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Typically Oregon: Wide beaches and a lot of seafaring romance

Farhan Malik

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The further north we follow the coast from San Francisco, the more the landscape changes. The area is getting rougher, rockier, and wilder – this is roughly how we imagined the Oregon Coast. But as it soon turns out, the nature of Oregon will impress us even more than we ever thought!

To say goodbye to NORTH CALIFORNIA, a large full moon greets us in the purple-blue morning sky of Smith River. We follow Highway 101 and finally pass the Oregon border at Brookings. But we never really get going: Behind every curve, a new beach, a new bay, a new photo motif await us, which seem to outdo each other and encourage us to stop again and again.

The nearby wildfires cloud our good view of bays like Gold Beach in the first section – but from Bandon Beach, an endless wide sandy beach, the air finally clears up. Nothing but sand and the Pacific as far as the eye can see. The historic old town of Bandon Beach exudes old fishing and seafaring romance. The numerous boutiques and art galleries as well as locally prepared sweet delicacies and seafood specialties invite us to take another break while the fishing boats and yachts sway comfortably in the sun at the small port of the city.

After this beautiful Oregon beaches start, Highway 101 takes us away from the coast and inland. A less exciting section of the route follows. Coos Bay, Winchester Bay, Reedsport with its huge dune landscape, Florence … all places that we quickly leave behind because there is simply not much to see.

The sea, as powerful as Thor’s hammer!

Now Oregon is really beginning to unfold its full glory mile after mile. On the rugged coast, the wind whips up huge waves that crash against the rocks. The Heceta Head Lighthouse above the cliffs seems to be above the forces of nature.

Just a few miles further, at Cape Perpetua, we venture down to the water to feel the power of the sea up close. Here is the famous “Thor’s well” cliff, a kind of cave that clearly amplifies the sound of the breaking waves. The water slaps ashore with loud thunder and a heavy spray wets our faces. Manzanita restaurants location makes our Inn the obvious choice for beach lovers, families looking for a fun Oregon coast vacation and of course, conventioneers. Cheerful, spacious two-bedroom suites, double queen-bedded rooms, and hospitality suites are perfect to accommodate families, small groups, or couples on a romantic coastal getaway.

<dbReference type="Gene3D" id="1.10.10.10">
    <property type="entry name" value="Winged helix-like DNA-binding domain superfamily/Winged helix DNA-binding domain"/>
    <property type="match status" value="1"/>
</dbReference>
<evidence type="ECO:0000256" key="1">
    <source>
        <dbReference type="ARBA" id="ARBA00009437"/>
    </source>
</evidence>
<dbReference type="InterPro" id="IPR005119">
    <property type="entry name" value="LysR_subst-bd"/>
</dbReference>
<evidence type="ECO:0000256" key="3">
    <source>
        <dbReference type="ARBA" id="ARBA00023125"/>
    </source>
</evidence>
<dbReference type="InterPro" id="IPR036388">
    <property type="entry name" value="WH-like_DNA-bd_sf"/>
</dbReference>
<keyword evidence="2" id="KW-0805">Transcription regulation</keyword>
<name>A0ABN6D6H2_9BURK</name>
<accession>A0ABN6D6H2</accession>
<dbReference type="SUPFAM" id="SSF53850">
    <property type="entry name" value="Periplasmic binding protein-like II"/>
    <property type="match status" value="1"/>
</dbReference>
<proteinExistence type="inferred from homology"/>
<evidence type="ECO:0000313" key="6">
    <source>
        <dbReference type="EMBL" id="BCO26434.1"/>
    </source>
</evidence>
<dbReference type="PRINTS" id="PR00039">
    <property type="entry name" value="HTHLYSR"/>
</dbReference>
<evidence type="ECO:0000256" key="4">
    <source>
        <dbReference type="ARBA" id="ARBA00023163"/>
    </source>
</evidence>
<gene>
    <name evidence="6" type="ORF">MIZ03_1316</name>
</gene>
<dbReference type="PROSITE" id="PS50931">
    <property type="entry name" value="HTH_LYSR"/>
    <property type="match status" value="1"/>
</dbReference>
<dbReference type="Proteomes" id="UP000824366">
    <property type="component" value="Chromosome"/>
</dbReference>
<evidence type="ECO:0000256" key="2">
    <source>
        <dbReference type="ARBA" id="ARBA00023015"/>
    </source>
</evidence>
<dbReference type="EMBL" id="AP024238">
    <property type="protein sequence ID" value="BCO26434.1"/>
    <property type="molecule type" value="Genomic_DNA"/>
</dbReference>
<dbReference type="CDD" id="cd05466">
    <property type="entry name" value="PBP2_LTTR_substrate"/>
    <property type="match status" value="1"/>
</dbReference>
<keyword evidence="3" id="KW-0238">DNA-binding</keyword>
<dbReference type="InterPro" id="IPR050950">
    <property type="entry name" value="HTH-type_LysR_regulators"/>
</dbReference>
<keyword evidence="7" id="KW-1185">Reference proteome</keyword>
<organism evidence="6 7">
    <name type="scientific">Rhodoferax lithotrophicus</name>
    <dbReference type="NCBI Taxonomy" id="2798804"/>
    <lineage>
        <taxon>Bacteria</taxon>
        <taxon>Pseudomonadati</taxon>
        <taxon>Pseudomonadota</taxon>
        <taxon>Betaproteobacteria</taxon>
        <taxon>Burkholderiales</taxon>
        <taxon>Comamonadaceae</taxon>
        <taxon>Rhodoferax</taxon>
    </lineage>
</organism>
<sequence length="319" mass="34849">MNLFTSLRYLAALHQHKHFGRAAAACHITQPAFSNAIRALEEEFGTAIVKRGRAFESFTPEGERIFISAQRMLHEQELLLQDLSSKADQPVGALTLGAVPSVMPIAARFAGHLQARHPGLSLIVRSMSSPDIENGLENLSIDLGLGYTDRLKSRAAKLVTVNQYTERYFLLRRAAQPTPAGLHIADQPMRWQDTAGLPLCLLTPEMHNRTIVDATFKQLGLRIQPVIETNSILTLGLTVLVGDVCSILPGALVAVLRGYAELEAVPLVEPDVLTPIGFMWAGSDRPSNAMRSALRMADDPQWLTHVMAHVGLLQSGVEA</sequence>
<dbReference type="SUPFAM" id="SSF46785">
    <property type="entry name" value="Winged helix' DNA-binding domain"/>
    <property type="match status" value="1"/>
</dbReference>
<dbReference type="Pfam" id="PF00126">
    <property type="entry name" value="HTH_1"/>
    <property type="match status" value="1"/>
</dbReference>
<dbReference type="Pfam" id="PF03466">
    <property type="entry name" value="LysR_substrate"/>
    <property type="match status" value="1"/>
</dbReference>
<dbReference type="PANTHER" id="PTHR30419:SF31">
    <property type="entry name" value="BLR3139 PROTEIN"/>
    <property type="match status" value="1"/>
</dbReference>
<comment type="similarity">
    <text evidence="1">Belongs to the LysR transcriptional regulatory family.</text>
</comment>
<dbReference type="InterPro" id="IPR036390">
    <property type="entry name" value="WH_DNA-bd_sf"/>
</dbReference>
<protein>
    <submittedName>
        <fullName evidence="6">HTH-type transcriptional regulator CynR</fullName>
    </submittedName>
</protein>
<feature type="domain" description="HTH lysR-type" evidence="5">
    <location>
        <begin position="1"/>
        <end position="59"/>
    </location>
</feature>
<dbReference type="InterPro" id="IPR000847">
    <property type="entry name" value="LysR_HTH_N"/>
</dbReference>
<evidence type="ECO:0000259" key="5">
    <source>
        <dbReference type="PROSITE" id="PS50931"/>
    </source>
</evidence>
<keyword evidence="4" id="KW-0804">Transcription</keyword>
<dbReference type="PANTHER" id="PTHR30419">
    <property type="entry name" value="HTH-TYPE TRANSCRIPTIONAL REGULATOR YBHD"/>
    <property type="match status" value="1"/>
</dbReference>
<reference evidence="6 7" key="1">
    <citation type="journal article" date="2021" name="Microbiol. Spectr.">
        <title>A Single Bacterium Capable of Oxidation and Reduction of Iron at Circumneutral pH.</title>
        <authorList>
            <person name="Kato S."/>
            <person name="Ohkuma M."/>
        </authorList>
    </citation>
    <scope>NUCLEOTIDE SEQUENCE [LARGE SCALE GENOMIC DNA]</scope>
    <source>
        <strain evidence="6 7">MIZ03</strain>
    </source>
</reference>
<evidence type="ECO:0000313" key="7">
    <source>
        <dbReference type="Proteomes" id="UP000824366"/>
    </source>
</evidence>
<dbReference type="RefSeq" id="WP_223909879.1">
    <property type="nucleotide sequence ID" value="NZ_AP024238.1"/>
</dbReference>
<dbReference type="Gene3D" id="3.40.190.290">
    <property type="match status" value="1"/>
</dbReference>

Whales just off Oregon Beach

We arrive in Newport, a small town with 10,000 inhabitants, located directly on Yaquina Bay. As we pass the great old arch bridge, our attention falls on the Historic Bayfront. We spontaneously decide to check into a cozy motel in neighboring Agate Beach. We have enough time to watch the fishermen at work on the oceanfront. After all, Newport is very famous for its crabs! But not only the fishermen seem to be doing well here, but also the sea lions. Like at Pier 39 in San Francisco, the fat mammals bask in the sun or splash around in the water.

The next morning we start with a long walk on Agate Beach, which we only have to share with a dozen seagulls early. Otherwise, nobody is to be seen here far and wide. Before we continue our drive north, we make a detour to the Yaquina Head Lighthouse, which is located directly above Agate Beach. Once there, we can’t believe our eyes: less than 50 meters from the beach, we see a humpback whale swimming back and forth between the rocks, while countless sea lions float in the water like lazy buoys.

We have never seen such a large whale from land – as it turns out, it won’t be the last whale either. Along the Oregon Coast, we repeatedly discover humpback whales, which cannot be overlooked with their huge fountains, for example at the “Rocky Creek State Scenic Viewpoint”.